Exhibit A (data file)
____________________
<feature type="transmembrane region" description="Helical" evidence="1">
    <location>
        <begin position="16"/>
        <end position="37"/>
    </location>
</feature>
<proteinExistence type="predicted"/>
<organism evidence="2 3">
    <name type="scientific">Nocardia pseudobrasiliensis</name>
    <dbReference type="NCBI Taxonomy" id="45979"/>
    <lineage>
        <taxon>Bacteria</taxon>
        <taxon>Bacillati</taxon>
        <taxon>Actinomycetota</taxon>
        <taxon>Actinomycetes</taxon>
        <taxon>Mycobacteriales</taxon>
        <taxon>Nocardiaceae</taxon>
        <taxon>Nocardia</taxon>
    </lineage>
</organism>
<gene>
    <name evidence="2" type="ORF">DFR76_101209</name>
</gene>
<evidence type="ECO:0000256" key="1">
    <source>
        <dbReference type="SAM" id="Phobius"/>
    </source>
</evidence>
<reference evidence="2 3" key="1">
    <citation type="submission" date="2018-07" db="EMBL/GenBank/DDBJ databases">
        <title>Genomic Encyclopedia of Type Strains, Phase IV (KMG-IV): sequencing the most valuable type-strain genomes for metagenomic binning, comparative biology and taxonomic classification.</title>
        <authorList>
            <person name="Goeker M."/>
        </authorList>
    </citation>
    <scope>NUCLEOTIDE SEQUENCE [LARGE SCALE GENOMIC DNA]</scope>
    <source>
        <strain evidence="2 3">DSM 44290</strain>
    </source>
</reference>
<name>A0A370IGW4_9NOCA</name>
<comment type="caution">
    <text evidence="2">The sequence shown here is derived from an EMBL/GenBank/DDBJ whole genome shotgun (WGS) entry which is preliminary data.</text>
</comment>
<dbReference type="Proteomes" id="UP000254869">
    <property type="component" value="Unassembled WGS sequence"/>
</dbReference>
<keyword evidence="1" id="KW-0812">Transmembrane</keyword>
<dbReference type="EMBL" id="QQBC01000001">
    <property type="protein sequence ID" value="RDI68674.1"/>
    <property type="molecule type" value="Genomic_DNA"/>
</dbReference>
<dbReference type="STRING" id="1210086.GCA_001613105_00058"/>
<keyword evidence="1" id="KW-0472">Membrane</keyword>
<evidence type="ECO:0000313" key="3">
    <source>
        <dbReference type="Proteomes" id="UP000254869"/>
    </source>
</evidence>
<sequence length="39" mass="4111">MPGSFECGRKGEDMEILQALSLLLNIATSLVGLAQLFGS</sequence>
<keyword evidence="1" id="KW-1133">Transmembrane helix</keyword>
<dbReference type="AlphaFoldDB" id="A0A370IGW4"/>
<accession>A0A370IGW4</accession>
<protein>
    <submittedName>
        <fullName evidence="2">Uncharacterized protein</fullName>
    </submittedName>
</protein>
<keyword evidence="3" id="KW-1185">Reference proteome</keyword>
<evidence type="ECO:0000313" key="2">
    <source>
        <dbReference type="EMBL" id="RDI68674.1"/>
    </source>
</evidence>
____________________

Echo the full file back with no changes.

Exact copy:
<feature type="transmembrane region" description="Helical" evidence="1">
    <location>
        <begin position="16"/>
        <end position="37"/>
    </location>
</feature>
<proteinExistence type="predicted"/>
<organism evidence="2 3">
    <name type="scientific">Nocardia pseudobrasiliensis</name>
    <dbReference type="NCBI Taxonomy" id="45979"/>
    <lineage>
        <taxon>Bacteria</taxon>
        <taxon>Bacillati</taxon>
        <taxon>Actinomycetota</taxon>
        <taxon>Actinomycetes</taxon>
        <taxon>Mycobacteriales</taxon>
        <taxon>Nocardiaceae</taxon>
        <taxon>Nocardia</taxon>
    </lineage>
</organism>
<gene>
    <name evidence="2" type="ORF">DFR76_101209</name>
</gene>
<evidence type="ECO:0000256" key="1">
    <source>
        <dbReference type="SAM" id="Phobius"/>
    </source>
</evidence>
<reference evidence="2 3" key="1">
    <citation type="submission" date="2018-07" db="EMBL/GenBank/DDBJ databases">
        <title>Genomic Encyclopedia of Type Strains, Phase IV (KMG-IV): sequencing the most valuable type-strain genomes for metagenomic binning, comparative biology and taxonomic classification.</title>
        <authorList>
            <person name="Goeker M."/>
        </authorList>
    </citation>
    <scope>NUCLEOTIDE SEQUENCE [LARGE SCALE GENOMIC DNA]</scope>
    <source>
        <strain evidence="2 3">DSM 44290</strain>
    </source>
</reference>
<name>A0A370IGW4_9NOCA</name>
<comment type="caution">
    <text evidence="2">The sequence shown here is derived from an EMBL/GenBank/DDBJ whole genome shotgun (WGS) entry which is preliminary data.</text>
</comment>
<dbReference type="Proteomes" id="UP000254869">
    <property type="component" value="Unassembled WGS sequence"/>
</dbReference>
<keyword evidence="1" id="KW-0812">Transmembrane</keyword>
<dbReference type="EMBL" id="QQBC01000001">
    <property type="protein sequence ID" value="RDI68674.1"/>
    <property type="molecule type" value="Genomic_DNA"/>
</dbReference>
<dbReference type="STRING" id="1210086.GCA_001613105_00058"/>
<keyword evidence="1" id="KW-0472">Membrane</keyword>
<evidence type="ECO:0000313" key="3">
    <source>
        <dbReference type="Proteomes" id="UP000254869"/>
    </source>
</evidence>
<sequence length="39" mass="4111">MPGSFECGRKGEDMEILQALSLLLNIATSLVGLAQLFGS</sequence>
<keyword evidence="1" id="KW-1133">Transmembrane helix</keyword>
<dbReference type="AlphaFoldDB" id="A0A370IGW4"/>
<accession>A0A370IGW4</accession>
<protein>
    <submittedName>
        <fullName evidence="2">Uncharacterized protein</fullName>
    </submittedName>
</protein>
<keyword evidence="3" id="KW-1185">Reference proteome</keyword>
<evidence type="ECO:0000313" key="2">
    <source>
        <dbReference type="EMBL" id="RDI68674.1"/>
    </source>
</evidence>